Two immigrant investor programmes launched by the Irish government last year have so far seen just 23 visas granted through them, new figures show.
Launched last April, the Immigrant Investor programme allows applicants to remain in Ireland for a period of five years (renewable after two) providing they make a significant investment in either a specially created low interest Government Bond, capital investment in an Irish business, or in some cases the purchase of property. The level of this expected investment generally ranges from between 500,000 euros for endowment-related investments to 2 million euros in the new Immigrant Investor low-interest bearing Government Bond.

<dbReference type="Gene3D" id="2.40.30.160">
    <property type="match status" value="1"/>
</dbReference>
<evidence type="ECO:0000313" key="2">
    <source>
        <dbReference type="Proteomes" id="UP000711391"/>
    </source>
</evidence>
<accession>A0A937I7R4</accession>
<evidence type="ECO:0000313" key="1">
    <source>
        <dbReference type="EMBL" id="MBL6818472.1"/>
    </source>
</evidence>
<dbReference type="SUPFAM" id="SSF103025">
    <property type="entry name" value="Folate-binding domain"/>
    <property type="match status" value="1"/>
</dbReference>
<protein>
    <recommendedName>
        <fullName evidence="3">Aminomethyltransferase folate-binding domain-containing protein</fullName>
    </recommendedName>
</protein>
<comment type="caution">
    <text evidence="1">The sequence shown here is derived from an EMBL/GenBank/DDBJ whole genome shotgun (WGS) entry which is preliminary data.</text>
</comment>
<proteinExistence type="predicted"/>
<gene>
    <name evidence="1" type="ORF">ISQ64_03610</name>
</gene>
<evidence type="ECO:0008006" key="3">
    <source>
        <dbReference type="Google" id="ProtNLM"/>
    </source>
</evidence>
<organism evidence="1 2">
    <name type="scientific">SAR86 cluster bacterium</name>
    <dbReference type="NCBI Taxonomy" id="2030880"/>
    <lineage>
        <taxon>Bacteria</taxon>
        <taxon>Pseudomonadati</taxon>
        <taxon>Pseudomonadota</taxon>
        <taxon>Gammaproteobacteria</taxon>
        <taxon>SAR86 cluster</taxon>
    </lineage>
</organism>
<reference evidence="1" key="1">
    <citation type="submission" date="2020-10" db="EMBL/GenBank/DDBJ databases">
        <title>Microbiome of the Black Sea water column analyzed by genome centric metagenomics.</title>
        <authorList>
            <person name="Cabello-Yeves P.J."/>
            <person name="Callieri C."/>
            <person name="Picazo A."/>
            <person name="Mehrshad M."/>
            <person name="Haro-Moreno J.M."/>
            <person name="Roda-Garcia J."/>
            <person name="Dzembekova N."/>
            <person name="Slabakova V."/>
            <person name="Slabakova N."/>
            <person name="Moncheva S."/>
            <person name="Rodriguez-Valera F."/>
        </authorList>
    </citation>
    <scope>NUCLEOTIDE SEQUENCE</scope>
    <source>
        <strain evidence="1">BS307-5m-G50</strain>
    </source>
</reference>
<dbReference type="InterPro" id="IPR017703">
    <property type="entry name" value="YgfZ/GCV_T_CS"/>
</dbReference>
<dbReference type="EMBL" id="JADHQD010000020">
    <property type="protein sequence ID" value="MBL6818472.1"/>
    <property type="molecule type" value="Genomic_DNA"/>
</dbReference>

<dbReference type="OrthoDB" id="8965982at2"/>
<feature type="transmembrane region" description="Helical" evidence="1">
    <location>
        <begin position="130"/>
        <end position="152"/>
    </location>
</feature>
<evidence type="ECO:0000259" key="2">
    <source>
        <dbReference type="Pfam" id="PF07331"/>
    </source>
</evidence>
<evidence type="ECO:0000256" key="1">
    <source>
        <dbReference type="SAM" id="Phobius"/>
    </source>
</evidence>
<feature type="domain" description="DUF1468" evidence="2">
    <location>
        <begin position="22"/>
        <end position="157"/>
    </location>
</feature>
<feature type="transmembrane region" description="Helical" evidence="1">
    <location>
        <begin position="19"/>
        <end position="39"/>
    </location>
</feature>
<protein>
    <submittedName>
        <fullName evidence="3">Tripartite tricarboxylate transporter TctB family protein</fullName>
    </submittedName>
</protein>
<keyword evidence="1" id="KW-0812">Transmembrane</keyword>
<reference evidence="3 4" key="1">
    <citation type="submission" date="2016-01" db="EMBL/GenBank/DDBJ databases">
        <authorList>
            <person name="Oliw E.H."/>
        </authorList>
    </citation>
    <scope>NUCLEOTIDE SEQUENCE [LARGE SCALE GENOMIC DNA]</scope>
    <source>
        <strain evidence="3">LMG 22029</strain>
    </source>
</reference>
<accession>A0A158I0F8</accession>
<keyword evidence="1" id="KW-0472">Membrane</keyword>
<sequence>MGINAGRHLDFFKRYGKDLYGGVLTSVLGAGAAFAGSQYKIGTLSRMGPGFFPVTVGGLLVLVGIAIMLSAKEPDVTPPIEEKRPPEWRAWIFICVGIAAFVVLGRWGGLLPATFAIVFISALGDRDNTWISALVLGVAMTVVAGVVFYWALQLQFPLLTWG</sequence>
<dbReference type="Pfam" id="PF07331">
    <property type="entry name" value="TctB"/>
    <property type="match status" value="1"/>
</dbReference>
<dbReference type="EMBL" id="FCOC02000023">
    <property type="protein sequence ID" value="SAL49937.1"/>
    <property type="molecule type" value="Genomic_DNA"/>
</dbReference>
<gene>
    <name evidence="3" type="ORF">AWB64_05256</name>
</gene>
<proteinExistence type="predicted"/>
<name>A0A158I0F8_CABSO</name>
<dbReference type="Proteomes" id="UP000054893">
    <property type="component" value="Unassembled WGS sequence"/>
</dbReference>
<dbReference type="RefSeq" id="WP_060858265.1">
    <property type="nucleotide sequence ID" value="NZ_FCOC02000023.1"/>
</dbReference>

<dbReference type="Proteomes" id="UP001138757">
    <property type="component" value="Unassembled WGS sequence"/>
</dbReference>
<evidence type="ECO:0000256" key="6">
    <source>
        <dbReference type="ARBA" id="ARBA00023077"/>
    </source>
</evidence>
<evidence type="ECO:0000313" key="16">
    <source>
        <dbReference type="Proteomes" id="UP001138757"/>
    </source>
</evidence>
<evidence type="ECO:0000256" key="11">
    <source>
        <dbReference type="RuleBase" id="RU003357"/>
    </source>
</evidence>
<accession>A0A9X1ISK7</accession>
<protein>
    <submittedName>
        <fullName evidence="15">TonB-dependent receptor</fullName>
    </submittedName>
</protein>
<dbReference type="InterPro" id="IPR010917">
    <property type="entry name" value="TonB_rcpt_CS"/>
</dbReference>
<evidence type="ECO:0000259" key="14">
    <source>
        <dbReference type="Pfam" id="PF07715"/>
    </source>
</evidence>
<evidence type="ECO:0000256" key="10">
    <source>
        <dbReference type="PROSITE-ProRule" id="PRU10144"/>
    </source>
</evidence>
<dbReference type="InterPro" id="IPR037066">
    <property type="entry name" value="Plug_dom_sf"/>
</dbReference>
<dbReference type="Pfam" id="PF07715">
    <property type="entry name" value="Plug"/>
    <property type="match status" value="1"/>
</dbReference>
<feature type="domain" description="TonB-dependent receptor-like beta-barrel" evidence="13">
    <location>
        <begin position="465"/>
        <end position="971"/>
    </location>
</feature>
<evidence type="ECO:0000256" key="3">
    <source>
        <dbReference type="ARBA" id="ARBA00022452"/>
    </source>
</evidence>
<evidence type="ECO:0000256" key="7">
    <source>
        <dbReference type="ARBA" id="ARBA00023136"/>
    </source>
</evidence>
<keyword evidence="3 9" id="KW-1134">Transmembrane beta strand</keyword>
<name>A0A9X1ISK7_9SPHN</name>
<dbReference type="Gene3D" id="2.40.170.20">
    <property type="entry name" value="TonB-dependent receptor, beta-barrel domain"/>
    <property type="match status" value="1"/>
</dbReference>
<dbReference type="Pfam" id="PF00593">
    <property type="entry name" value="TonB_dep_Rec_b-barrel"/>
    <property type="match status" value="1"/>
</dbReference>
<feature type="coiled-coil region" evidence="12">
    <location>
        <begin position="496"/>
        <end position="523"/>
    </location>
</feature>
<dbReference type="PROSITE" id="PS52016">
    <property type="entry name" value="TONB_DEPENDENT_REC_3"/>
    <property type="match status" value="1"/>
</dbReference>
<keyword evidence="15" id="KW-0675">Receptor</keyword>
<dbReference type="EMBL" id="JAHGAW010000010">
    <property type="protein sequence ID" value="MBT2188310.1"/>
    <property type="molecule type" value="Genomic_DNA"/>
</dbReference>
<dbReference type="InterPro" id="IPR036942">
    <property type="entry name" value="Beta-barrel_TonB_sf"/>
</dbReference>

Also launched in April 2012, the Start-up Entrepreneur category offers a permanent residence visa to foreign business people who have good business ideas in the innovation economy and funding of at least 70,000 euros.
However, to date just nine people have been approved through the Immigrant Investor programme and just 14 through the Start-up Entrepreneur category.
Yet the government is keeping a brave face on the disappointing figures. A spokeswoman for the Department of Justice and Equality said that “no predictions were made on the level of interest” in the Immigrant Investor programme and Start-up Entrepreneur schemes when they were launched.
“This is new territory for Ireland, and it was not possible to predict the level of demand at that time,” said the spokeswoman. “Investment decisions are not made overnight, and all the more so when people are looking at making an investment in a country not well-known to them.”